ASSERT (Acute Sacral inSufficiEncy fractuRe augmenTation) randomised controlled, feasibility in older people trial: a study protocol.

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ASSERT (Acute Sacral inSufficiEncy fractuRe augmenTation) randomised controlled, feasibility in older people trial: a study protocol.

BMJ Open. 2019 Jul 10;9(7):e032111

Authors: van Berkel D, Ong T, Drummond A, Hendrick P, Leighton P, Jones M, Salem K, Quraishi N, Brookes C, Suazo Di Paola A, Edwards S, Sahota O

INTRODUCTION: Pelvic fragility fractures (PFF) are common in older people and associated with a significant burden of mortality and morbidity. This is related to the challenges of appropriate pain control and early mobilisation. The current standard for treatment of PFF is non-surgical management. Minimally invasive surgical techniques for sacral fracture stabilisation have been shown to improve outcomes in terms of pain control and mobility, and they are safe. Randomised controlled trials are required before recommendations can be made for surgical management of PFF to become the new standard of care. This feasibility study will explore several uncertainties around conducting such a trial.
METHODS AND ANALYSIS: ASSERT (Acute Sacral inSufficiEncy fractuRe augmenTation) is a single-site randomised controlled, parallel-arm, feasibility trial of surgical stabilisation versus non-surgical management of acute sacral fragility fractures in people aged 70 years and over. Patients will be randomised to either surgical or non-surgical group on a 1:1 ratio. Follow-up of participants will occur at 2, 4 and 12 weeks with safety data collected at 52 weeks. Primary objectives are to determine feasibility and design of a future trial, including outcomes on recruitment, adherence to randomisation and safety. This will be supplemented with a qualitative interview study of participants and clinicians. Secondary objectives will inform study design procedures to determine clinical and economic outcomes between groups, including scored questionnaires, analgesia requirements, resource use and quality of life data. Data analysis will be largely descriptive to inform outcomes and future sample size.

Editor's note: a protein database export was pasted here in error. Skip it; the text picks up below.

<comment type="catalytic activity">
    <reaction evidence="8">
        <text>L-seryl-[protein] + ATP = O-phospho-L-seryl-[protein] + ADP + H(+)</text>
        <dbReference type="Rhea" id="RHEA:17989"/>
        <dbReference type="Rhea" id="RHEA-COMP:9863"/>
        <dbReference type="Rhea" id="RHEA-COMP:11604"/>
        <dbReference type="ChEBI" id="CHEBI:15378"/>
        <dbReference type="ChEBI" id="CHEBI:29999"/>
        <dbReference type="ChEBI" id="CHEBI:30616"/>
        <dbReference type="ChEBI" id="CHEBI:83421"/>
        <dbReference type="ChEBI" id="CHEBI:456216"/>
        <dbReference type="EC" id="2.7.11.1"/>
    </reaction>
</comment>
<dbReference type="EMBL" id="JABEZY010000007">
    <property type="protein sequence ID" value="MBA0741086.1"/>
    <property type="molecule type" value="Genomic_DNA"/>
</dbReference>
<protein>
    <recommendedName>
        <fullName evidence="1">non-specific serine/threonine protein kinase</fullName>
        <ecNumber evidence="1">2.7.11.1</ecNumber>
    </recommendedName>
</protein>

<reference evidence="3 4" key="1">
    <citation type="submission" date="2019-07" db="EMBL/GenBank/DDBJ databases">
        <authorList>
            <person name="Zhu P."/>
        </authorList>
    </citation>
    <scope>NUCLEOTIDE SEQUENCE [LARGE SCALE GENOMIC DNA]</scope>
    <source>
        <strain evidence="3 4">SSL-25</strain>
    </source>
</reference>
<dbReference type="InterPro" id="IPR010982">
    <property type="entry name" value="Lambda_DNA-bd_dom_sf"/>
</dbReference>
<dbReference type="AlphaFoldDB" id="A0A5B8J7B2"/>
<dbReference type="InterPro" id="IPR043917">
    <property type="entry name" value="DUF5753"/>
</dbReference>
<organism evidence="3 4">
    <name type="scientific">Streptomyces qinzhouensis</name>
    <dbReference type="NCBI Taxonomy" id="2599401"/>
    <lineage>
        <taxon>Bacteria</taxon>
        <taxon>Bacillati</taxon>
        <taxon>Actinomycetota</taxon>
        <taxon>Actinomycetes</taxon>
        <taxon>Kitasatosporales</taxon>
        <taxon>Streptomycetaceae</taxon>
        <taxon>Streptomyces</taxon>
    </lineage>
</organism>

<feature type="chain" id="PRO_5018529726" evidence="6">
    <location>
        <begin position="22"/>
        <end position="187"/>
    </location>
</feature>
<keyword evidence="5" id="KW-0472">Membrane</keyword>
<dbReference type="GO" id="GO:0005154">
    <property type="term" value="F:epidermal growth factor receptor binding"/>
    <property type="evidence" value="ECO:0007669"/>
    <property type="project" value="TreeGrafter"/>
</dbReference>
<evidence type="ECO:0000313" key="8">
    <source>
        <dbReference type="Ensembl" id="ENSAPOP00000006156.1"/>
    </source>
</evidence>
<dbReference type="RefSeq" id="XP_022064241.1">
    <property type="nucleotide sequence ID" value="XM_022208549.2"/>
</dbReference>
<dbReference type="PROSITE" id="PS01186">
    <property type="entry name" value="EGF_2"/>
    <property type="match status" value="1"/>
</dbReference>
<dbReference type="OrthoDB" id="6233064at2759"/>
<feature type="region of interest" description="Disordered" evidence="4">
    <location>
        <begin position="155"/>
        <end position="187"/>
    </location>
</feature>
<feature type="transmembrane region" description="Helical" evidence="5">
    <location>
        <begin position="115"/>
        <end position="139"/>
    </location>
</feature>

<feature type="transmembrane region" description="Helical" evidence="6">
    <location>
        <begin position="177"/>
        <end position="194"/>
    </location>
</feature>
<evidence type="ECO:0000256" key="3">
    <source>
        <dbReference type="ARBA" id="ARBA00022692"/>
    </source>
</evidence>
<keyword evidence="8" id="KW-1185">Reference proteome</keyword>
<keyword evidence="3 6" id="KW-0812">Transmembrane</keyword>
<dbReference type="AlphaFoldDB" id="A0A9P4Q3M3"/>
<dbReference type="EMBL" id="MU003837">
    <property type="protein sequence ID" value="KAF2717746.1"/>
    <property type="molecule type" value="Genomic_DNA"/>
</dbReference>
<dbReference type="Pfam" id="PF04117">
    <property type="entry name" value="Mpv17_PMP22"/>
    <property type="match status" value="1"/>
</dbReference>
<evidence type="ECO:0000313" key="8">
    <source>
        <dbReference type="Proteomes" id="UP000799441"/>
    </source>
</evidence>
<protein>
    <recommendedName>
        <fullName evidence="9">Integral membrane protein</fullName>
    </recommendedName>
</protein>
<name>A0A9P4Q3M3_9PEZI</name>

ETHICS AND DISSEMINATION: Ethical approval was granted by the North East Newcastle and North Tyneside 2 Research Ethics Committee (reference 18/NE/0212). ASSERT was approved and sponsored by Nottingham University Hospitals NHS Trust (reference 18HC001) and the Health Research Authority (reference IRAS 232791). Recruitment is ongoing. Results will be presented at relevant conferences and submitted to appropriate journals on study completion.

PMID: 31296516 [PubMed – in process]